Water Tower Engineer’s Guild Handbook

Last fall, while working on the barn renovation project, I found a well worn copy of the “Water Tower Engineer’s Guild Handbook.” It was truly an AMAZING find.

Water Tower Engineer's Guild Handbook

I am thinking the former owner of my house must have been a guild member – this book contains some rather esoteric material, stuff that Mr. and Ms. Vince J. Public doesn’t know. For example, I bet you didn’t know that water tower engineers and light house keepers have a special bond. They are close cousins, and part of a secret aquatic society. When the master of a lighthouse needs to travel inland, he always stays with a water tower guild member.

I’ve also learned something about the actual mechanics of different types of water towers. The “sky pimple” model uses a gravity driven well system (much like the lochs in the Panama canal) to pump water from underground aqueducts to the top of the tower. An octopus, usually, lives in the tower itself and manages the flow to surrounding communities [see diagram]. An octopus is as smart as a house cat – very clever – and much more industrious. That’s another guild secret – they understand the cephalopod mind. Some common East Coast water tower structures are summarized in the following diagram. Please click to view full sized version:

smaller view of water tower diagram

This book is packed with a lot of information that I don’t really understand – and I’m pretty sure that I am as least as smart as a house cat. As I learn more, I’ll post it here.

Web Accessibility Conference, 2008

At long last, the day is here. After almost a full year of planning, the Johns Hopkins Web Accessibility Conference will take place today.

web blocks

I’m delighted to say that I’m giving a talk on the basics of CSS and you can download my materials here. My presentation slides, the examples and sample site are available in a zip file. I’ve been teaching the in-and-outs of CSS for two years, sometimes in a semester long format, sometimes in a single day. This is my first shot at an hour and fifteen minute long overview.

[Update: I’m writing from the conference. There are about 140 attendees. That’s more than the sum of all co-workers at every small company I’ve ever worked for. My talk went well!]

If you came to the conference, thank you! I hope it was helpful!

I’ve donated my own time to create this presentation and these materials – I didn’t get paid to do this. I think accessibility is important, and I think that if we all strive to make web sites using the standards provided by the W3 – as flawed as the process is – we will  shape that path we all are on – developers and designers, web users and browser makers.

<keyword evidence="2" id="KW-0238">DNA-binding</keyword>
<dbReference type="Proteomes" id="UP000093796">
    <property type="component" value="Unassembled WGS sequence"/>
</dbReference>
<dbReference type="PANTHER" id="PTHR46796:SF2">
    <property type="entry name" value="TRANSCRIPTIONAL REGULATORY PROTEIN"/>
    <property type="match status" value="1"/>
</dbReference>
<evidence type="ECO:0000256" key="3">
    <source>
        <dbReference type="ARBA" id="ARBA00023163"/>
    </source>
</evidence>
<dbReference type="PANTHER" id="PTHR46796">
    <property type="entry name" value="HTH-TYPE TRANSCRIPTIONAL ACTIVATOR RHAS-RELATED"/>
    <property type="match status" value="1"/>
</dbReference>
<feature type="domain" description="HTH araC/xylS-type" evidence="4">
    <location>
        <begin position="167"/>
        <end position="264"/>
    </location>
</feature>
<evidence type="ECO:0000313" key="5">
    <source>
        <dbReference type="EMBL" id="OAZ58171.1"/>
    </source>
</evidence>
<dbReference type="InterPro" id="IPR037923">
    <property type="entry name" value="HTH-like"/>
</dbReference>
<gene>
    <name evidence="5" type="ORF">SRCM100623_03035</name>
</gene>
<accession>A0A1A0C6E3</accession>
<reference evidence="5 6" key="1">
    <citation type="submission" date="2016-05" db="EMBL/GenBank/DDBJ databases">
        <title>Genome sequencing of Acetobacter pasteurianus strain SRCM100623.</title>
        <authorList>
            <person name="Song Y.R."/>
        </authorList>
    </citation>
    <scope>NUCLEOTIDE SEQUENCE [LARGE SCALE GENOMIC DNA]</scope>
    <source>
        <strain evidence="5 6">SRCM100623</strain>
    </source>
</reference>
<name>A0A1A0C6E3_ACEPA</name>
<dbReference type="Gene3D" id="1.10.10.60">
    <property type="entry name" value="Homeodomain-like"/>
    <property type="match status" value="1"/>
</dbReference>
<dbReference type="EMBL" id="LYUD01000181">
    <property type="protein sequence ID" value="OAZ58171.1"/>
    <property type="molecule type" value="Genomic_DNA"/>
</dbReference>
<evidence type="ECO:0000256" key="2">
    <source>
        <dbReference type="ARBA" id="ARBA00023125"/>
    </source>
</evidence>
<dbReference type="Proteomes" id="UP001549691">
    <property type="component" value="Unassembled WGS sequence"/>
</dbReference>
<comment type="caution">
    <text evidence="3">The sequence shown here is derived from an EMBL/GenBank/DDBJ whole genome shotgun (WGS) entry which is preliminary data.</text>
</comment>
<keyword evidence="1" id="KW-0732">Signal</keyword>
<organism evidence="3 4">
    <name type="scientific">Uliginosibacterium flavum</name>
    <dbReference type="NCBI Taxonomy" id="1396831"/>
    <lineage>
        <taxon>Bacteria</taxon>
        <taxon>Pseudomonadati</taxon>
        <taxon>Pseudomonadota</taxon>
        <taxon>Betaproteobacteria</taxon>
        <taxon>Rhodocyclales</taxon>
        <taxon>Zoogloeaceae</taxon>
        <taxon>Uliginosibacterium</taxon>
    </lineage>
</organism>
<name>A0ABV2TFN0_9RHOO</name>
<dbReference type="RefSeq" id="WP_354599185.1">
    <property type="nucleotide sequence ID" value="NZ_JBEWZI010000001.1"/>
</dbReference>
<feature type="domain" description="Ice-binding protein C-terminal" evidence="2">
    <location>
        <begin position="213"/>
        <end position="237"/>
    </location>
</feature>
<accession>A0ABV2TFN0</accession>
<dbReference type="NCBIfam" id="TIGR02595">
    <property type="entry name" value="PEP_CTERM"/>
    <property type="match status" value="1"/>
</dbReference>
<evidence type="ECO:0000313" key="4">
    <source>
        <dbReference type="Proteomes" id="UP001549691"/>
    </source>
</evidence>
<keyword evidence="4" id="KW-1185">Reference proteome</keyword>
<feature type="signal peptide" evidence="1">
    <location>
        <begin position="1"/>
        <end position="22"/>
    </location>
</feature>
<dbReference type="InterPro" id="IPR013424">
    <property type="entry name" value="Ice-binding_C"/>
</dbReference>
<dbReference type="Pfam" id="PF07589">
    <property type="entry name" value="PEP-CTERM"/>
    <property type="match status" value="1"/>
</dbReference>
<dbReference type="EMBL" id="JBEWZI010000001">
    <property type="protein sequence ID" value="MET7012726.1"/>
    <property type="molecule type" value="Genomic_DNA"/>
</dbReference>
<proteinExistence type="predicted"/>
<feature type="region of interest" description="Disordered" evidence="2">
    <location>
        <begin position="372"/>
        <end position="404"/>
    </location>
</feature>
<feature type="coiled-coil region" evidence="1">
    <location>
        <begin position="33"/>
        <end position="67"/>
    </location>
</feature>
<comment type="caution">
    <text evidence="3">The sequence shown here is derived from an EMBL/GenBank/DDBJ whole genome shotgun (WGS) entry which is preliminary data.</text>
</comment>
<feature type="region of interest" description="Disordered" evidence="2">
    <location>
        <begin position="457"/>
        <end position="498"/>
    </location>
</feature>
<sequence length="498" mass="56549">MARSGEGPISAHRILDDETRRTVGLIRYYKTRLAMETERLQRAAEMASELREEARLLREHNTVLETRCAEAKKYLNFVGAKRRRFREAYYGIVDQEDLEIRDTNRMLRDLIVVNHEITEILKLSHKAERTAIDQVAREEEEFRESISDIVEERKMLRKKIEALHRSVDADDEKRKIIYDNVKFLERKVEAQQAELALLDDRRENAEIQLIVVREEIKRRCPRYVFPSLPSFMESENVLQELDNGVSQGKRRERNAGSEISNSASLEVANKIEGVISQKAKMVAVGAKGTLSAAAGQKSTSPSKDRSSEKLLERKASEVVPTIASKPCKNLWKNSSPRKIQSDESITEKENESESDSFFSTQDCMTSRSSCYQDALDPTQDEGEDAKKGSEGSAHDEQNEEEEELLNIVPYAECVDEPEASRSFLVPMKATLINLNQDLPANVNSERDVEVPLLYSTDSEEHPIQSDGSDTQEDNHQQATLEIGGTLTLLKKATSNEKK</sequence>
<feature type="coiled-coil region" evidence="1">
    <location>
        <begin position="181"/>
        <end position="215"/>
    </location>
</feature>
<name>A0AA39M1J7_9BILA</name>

I began carrying a sketchbook with me everywhere I go about two years ago. I had abandoned this practice for maybe six or seven years, when most of my life/work/art/ideas lived almost entirely in digital forms. When the going gets overly complex and/or stale in the digital realm, though, pen and paper prove their worth everytime.

I started with an 8.5″ x 5″ book, like this one.


I used it so much that I started carrying a smaller 6.25″ x 3.75″ sketchbook, too.


I always have the smaller one with me, and usually both of them, depending on whether or not I have a laptop in my bag.

Last spring, I attended the Event Apart event in Seattle. In the “bag of swag” was a spiral bound ruled notebook (6×6). One of the presenters suggested using the book at work. I don’t like spiral notebooks – the metal usually becomes twisted and jagged during my travels, etc., but I thought I’d give it a try – it had the “Event Apart” logo emblazoned on the cover and I really enjoyed that show.

Between April and December, I took many notes during meetings, I worked out ideas and made plans. The book recorded the portal redesign project I’ve been working through (more on that soon). The book added something to my work process, and I became rather attached to it (despite spirals). And then, in December, I misplaced it. I haven’t been able to find it ANYWHERE. I believe it’s gone forever. Even Saint Anthony doesn’t know where it is.

Which seriously sucks very much.

I keep encountering “Moleskine” books. I’ve resisted them because my books, shown above, are extremely durable and much cheaper. And, I wondered if maybe Moleskines are a little snooty. But, is it not written, “Every problem is really an opportunity?”

I decided to replace the missing spiral book with a graph lined Moleskine.


And what do you know? It’s really fun to write in – it reminds me of a book my dad used to keep. I don’t know that I’d use any of the Moleskine sketchbooks as a main sketchbook (I’m going to give them a try), but the graph Moleskine has quickly become a trusty replacement for the missing spiral. I suppose all the people on those Moleskine fan web sites can’t be all wrong…

Cold Drinks

Cold Drinks CD cover

Finally! Patrick O’Donnell’s latest CD is released into the wild (Skoda Records). I love getting mail. This is his best music to date (in my opinion). And not just because I contributed drum tracks, either.

What a nice way to start the musical new year!


IF: Horizon

This week’s Illustration Friday topic is “Horizon.” Keep a weather eye on the horizon.

Click for larger:
Where is up?